The task of protecting the players falls to California-based Riddell, the official supplier of helmets to the NFL. "Riddell is leading the way to develop the most advanced equipment technologies that help elevate player performance at all levels," Dan Arment, president of Riddell, says. "The Riddell 360 combines decades of fine-tuned helmet innovation with the newest developments in protection and comfort designed to meet the demanding needs of today's athletes."
The Riddell 360 uses hinge clips and a flexing facemask to reduce force from frontal impacts and redirect energy away from the head. An enhanced occipital lock cradles the head for the ultimate in comfort, fit and stability. At a time when the rules of the game are evolving and helmet retention is vital to remaining in the game, this feature helps a properly-fit helmet stay on the player's head.
The hexagonal liner system includes a removable, moisture-resistant overliner, keeping the athletes comfortable and ready to play down after down. Riddell is bringing players even closer to the game to demonstrate how protection and preparation translate into game-day performance.
The company's Head-Impact Telemetry System (HITS) and Sideline Response System (SRS) are patented technologies that record the frequency and severity of impacts a player receives during games and practice.
HITS, which is used in conjunction with the SRS, allows for easy and accurate monitoring of on-field head impacts via wireless communication with the sidelines. An MX Encoder provides on-board electronics in the helmet that monitor and record head impacts during on-field play. The systems measure the location, magnitude, duration and direction of head impacts and impact accumulations, and transmit that information wirelessly to the sideline. This provides coaches and medical staff with valuable information ' in real time, if they choose ' that can be used to identify potentially dangerous head impacts.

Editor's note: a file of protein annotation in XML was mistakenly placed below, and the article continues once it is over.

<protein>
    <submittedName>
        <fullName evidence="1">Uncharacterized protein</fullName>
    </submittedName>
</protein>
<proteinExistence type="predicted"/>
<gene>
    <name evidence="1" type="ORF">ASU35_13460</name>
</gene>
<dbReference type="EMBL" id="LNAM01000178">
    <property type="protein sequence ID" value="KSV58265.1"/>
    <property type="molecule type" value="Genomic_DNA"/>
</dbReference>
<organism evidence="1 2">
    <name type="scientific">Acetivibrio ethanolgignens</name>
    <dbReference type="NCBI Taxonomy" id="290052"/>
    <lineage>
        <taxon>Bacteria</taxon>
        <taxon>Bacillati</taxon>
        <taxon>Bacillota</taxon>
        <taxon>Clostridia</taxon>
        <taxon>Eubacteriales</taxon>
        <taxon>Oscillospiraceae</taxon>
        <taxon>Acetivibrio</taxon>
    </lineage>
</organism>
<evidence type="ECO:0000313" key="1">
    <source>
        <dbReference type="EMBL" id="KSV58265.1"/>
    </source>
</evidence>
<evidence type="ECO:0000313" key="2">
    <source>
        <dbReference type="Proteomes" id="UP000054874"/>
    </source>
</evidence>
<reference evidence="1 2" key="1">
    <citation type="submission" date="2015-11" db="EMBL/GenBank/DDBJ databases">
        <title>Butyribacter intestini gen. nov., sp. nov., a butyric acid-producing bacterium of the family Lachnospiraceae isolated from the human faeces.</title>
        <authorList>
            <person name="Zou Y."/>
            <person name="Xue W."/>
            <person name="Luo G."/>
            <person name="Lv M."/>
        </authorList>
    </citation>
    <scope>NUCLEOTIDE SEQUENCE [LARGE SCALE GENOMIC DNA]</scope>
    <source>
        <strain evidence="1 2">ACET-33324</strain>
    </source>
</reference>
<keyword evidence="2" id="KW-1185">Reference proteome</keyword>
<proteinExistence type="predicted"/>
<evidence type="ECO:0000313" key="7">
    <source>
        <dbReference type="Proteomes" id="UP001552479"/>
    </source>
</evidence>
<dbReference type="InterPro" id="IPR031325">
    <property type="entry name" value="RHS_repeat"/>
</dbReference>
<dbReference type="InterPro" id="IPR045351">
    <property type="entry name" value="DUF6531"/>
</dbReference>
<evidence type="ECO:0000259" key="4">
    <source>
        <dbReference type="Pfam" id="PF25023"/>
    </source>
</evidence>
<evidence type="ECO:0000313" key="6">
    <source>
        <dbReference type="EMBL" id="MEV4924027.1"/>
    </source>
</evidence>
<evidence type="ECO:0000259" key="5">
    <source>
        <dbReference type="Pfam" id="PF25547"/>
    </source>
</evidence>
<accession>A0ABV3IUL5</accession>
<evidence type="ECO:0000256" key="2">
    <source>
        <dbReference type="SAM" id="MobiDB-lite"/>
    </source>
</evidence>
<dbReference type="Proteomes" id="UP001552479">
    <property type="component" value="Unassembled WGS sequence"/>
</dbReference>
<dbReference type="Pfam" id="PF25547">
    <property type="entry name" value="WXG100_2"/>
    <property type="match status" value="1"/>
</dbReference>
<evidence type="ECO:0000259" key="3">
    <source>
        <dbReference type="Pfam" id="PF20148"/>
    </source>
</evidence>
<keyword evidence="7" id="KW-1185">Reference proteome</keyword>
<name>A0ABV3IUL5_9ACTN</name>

Another device on the market is Reebok's new Head-Impact Indicator, which was highlighted at the recent Consumer Electronics Show (CES). "A tiny rechargable pack, about the size of a quarter, sits [against] the base of your skull," explains Matt Hasselbeck, Tennessee Titans quarterback. "If you're hit 'too'hard' ' an impact registering above pre-programmed thresholds based on the head-injury criteria levels ' a yellow or red light goes on.
"The idea behind the synthetic cap is to give coaches, parents, athletes, and even us hard-headed weekend warrior types, a tool to take better care of our brains. It's easy to see why a professional athlete who gets tackled for a living would get behind this kind of technology."
The NFL continues to tackle the problem with funding ' the latest a $30m grant to the NIH, rule changes that limit contact to the head and advocacy programmes, particularly to young players.
However NFL commissioner Roger Goddell is adamant that football remains a safe game. "The studies show that if you play football, and in the NFL, that you actually live a longer life than the average male citizen who didn't play football," he says. "Again, those are averages. You've got to look at that. The reality of it is we have to do everything we can to make our game safer and that is what this is."
Goddell offers his regrets for the recent player deaths, emphasising that these incidents are always taken seriously. "We want answers, but we're not going to wait for all of those answers to make the changes that we think are important, and not just in our game but in all sports and to try to make the equipment safer and do what we can with the rules," he adds.
"Those are changes that we can control now until science catches up and can answer some of those questions. I think there's a lot of science that still needs to be done, because one thing we've determined and been able to work with medical professionals on, there's a lot of unknowns when it comes to brain injuries."